The Complexities of Technology-Based Care: Telecare as Perceived by Care Practitioners

Andrew Eccles


Telecare, which offers ‘care at a distance’ (Pols, 2012) through a variety of remote monitoring technologies, has developed rapidly across health and social care policy in many developed countries. Nonetheless, approaches to this development differ; the focus of this paper is the United Kingdom, where implementation has been particularly rapid and ambitious in scope. The paper argues that, while there are clear and tangible benefits from the use of some telecare technologies, there is insufficient research about the complexities of implementation with end users. These complexities include ethical questions raised by the use of monitoring and surveillance equipment, the ability to fine tune technologies to the needs of individuals, and the way in which care relationships may be altered by remote care mediated through technologies. This paper addresses these issues through a particularly under researched area; that is, the perceptions of care practitioners who assess for, and interact with, these technologies. The research was conducted with practitioners using qualitative research methodology. The paper concludes that Telecare practice is uneven in the way it addresses complexities and that more needs to be done to understand the way in which technologies are discussed and utilised by those charged with their implementation.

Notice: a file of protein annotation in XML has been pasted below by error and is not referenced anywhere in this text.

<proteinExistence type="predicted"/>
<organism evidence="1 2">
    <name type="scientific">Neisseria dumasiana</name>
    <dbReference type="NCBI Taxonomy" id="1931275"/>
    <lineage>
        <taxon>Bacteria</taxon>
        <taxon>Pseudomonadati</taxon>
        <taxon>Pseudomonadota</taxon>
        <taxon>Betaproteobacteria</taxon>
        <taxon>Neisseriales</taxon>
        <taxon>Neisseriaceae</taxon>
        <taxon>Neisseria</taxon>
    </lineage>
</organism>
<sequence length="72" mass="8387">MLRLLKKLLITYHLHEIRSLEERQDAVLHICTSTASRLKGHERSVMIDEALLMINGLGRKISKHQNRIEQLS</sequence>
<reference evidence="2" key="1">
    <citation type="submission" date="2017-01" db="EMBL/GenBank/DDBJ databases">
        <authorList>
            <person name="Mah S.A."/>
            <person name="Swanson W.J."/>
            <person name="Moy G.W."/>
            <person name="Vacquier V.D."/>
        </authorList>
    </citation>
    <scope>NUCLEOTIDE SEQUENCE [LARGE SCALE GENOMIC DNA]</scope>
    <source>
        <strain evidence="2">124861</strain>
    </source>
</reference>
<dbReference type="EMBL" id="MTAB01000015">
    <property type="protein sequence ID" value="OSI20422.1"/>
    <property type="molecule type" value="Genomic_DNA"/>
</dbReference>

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Issues in Social Science  ISSN 2329-521X


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